Preferably, the plate carries a plurality of projections on the surface facing the rotor assembly. These projections act against the vibration-damping element. If this is the case, the plate is preferably disc-shaped and the projections are preferably equidistantly spaced along its circumference. It can be arranged that such projections press the vibration-damping element locally against the rotor assembly over a predetermined area and with a predetermined force in a well-defined manner. Very good results can be obtained if the vibration-damping element is in the form of a circular band.
An embodiment of the invention will be described in detail, by way of example, with reference to the accompanying diagrammatic drawings,
FIG. 1 is a longitudinal sectional view of a video tape drum drive embodying the invention, and
FIG. 2 is a cross-sectional view taken on the line II--II in FIG. 1.
In FIG. 1 an electric motor 1 is constructed as a d.c. motor for incorporation in a video recorder. The electric motor 1 comprises a stationary portion 3 in which a motor shaft 5 is journalled by means of two spiral-groove bearings 7. The electric motor can be mounted in the recorder by engaging surfaces on the portion 3. A metal hub 11 is locked on an end 9 of the motor shaft 5 so that it rotates with the shaft, and a rotary head drum 15 is mounted on the other end 13.
The amination-supporting part 3 carries a stator which comprises a portion 17 and a lamination assembly 19 around which coils 21 have been wound. A rotor assembly which comprises an outer ring 23 provided with a cylindrical permanent magnet 25 on its inner side surrounds the stator 17.
The outer ring 23 of the rotor assembly is elastically connected to the hub 11 by six flexible spokes 27 of a plastic material which extend radially (see FIG. 2) between a ring 29 provided on the hub 11 and a ring 31 which forms part of the rotor assembly and carries the rotor assembly outer ring 23. In the present embodiment, the parts 27, 29 and 31 are manufactured as a single injection-molded product from a copolymer of acryl butadiene styrene and polycarbonate.
A vibration-damping element, which in the present embodiment is constructed as a circular band 33 of butyl rubber, extends in a plane parallel to that containing the flexible spokes 27. The band 33 is clamped between the outer ring 23 of the rotor assembly and a disc-shaped metal plate 35 which is rigidly secured to the hub 11 and has a surface 35a which extends adjacent the rotor assembly portion 23. The plate 35 has three projections 37 on the surface 35a, which cooperate with three raised portions 39 on the ring 31 carrying the rotor assembly portion 23, so that at least at the location of the projections 37, the vibration-damping band 33 is clamped between the outer ring 23 of the rotor assembly and the plate 35.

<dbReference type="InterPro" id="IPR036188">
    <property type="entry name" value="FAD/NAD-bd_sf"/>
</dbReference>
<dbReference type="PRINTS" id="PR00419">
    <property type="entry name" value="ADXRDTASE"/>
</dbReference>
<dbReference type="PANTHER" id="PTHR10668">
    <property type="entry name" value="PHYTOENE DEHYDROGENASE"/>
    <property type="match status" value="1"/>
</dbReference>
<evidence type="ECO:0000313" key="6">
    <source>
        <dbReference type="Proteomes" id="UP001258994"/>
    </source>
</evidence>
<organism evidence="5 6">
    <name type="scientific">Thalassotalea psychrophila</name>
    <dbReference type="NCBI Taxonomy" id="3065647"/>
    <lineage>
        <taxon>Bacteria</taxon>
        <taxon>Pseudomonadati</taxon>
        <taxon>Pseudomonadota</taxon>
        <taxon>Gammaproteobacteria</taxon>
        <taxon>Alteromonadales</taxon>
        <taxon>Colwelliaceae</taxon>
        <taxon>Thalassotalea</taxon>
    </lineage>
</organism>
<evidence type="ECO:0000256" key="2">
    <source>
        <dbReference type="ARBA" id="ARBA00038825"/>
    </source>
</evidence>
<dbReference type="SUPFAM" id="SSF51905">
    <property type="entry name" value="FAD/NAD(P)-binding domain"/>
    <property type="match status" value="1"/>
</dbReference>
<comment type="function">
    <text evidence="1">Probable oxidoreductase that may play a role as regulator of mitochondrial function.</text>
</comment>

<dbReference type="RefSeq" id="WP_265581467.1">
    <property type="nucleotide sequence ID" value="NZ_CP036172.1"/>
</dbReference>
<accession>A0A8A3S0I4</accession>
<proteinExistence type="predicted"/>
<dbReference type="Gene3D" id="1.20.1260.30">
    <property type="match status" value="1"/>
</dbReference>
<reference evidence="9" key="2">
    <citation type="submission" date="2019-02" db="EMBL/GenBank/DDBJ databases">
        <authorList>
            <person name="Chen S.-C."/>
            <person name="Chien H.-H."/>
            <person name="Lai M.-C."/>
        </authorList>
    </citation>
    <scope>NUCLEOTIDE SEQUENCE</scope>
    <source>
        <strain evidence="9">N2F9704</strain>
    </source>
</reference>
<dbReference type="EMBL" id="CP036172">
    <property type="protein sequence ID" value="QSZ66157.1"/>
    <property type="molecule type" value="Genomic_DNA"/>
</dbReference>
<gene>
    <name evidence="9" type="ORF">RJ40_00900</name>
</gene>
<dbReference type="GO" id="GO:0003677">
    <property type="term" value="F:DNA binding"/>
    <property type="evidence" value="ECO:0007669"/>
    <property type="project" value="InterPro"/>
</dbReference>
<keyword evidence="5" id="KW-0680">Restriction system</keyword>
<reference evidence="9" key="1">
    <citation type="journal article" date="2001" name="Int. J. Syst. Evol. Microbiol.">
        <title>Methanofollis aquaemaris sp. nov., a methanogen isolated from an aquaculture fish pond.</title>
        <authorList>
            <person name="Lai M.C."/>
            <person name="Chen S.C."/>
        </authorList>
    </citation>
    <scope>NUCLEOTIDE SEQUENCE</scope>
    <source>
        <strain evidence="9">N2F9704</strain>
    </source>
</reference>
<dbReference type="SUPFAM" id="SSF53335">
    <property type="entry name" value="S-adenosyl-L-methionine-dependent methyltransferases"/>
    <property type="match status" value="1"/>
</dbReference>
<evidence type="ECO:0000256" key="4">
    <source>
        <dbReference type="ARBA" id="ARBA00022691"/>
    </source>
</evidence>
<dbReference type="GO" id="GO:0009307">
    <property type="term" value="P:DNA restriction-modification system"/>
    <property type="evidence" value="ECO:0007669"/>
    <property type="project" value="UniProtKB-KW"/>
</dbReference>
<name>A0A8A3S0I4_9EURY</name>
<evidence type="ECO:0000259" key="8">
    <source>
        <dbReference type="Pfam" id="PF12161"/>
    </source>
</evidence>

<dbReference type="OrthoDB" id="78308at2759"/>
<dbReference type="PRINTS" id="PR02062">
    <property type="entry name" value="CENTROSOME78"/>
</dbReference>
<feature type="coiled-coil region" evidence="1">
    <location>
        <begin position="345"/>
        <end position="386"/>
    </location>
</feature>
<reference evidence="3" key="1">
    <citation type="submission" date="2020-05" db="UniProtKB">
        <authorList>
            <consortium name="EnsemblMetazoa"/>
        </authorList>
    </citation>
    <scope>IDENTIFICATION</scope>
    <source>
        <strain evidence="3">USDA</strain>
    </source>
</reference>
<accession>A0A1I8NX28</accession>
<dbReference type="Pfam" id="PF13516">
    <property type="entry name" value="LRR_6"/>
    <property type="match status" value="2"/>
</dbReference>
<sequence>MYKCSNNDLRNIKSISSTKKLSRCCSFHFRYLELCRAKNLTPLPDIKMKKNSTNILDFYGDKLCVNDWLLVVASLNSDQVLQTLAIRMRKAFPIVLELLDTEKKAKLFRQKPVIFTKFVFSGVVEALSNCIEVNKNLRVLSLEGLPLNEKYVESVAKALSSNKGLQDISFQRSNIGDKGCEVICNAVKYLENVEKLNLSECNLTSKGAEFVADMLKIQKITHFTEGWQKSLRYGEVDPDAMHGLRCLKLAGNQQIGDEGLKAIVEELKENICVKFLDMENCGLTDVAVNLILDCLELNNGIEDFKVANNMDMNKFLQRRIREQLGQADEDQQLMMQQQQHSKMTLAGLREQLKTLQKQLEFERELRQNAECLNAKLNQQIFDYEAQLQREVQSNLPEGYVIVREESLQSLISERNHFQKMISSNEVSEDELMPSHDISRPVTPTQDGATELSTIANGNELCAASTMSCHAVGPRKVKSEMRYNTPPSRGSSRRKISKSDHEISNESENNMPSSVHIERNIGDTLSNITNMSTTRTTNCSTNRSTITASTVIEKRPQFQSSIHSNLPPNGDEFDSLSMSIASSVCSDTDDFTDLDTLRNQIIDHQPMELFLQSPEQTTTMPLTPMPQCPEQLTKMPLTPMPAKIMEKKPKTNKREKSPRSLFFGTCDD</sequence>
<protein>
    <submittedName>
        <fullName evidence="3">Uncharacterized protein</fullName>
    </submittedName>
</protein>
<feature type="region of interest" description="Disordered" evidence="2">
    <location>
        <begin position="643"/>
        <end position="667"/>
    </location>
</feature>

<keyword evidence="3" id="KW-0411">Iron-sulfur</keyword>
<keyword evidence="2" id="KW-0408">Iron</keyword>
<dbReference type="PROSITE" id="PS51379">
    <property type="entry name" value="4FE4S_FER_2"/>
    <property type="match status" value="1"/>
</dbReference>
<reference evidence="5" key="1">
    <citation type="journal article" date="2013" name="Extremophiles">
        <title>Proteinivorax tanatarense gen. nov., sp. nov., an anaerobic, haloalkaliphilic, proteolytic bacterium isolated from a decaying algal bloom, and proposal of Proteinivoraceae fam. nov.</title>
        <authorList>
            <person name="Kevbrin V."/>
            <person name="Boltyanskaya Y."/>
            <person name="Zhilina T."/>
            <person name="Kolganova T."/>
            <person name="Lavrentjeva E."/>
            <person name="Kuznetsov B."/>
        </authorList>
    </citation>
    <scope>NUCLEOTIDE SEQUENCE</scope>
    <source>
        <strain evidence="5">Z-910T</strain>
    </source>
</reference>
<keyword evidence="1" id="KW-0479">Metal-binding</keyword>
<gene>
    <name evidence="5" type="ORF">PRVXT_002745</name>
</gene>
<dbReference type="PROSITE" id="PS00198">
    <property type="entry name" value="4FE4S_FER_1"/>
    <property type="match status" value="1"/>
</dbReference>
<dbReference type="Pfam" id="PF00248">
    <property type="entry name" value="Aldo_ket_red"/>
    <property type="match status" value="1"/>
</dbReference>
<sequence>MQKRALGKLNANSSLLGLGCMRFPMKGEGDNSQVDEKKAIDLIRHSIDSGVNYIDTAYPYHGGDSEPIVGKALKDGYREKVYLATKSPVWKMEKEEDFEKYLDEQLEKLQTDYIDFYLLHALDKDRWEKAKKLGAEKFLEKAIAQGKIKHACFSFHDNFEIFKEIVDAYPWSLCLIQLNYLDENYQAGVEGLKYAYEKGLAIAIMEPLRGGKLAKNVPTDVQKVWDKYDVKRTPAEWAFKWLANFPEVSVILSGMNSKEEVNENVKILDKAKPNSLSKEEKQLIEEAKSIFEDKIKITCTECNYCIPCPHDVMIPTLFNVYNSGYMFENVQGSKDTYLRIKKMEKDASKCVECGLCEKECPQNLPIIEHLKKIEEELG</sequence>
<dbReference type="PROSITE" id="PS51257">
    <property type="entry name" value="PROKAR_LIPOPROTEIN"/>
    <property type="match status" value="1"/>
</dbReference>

On its side which is remote from the rotor assembly outer ring 23, the plate 35 carries a magnetic ring 41 which forms part of a tacho-generator, not shown. A housing 43, a portion of which constitutes an end cover 45, is secured to the stationary portion 3 and encloses and thereby projects the rotor assembly.
The head drum 15 on the motor shaft 5 carries two video heads, not shown, and a transformer disc 47 which is disposed opposite a stationary transformer disc 49 attached to the stationary portion 3. The two transformer discs 47 and 49 serve to transmit information from the rotary head drum 15 to the stationary portion 3, and vice versa.
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|Clasificación de EE.UU.||310/51, 310/67.00R|
|Clasificación internacional||H02K1/30, H02K1/27, H02K23/58|
|17 Abr 1985||AS||Assignment|
Owner name: U.S. PHILIPS CORPORATION 100 EAST 42ND ST., NEW YO
Free format text: ASSIGNMENT OF ASSIGNORS INTEREST.;ASSIGNOR:BUIJSEN, JOHANNES C. M.;REEL/FRAME:004388/0419
Effective date: 19850329
|29 Mar 1990||FPAY||Fee payment|
Year of fee payment: 4
|24 May 1994||REMI||Maintenance fee reminder mailed|
|16 Oct 1994||LAPS||Lapse for failure to pay maintenance fees|
|27 Dic 1994||FP||Expired due to failure to pay maintenance fee|
Effective date: 19941019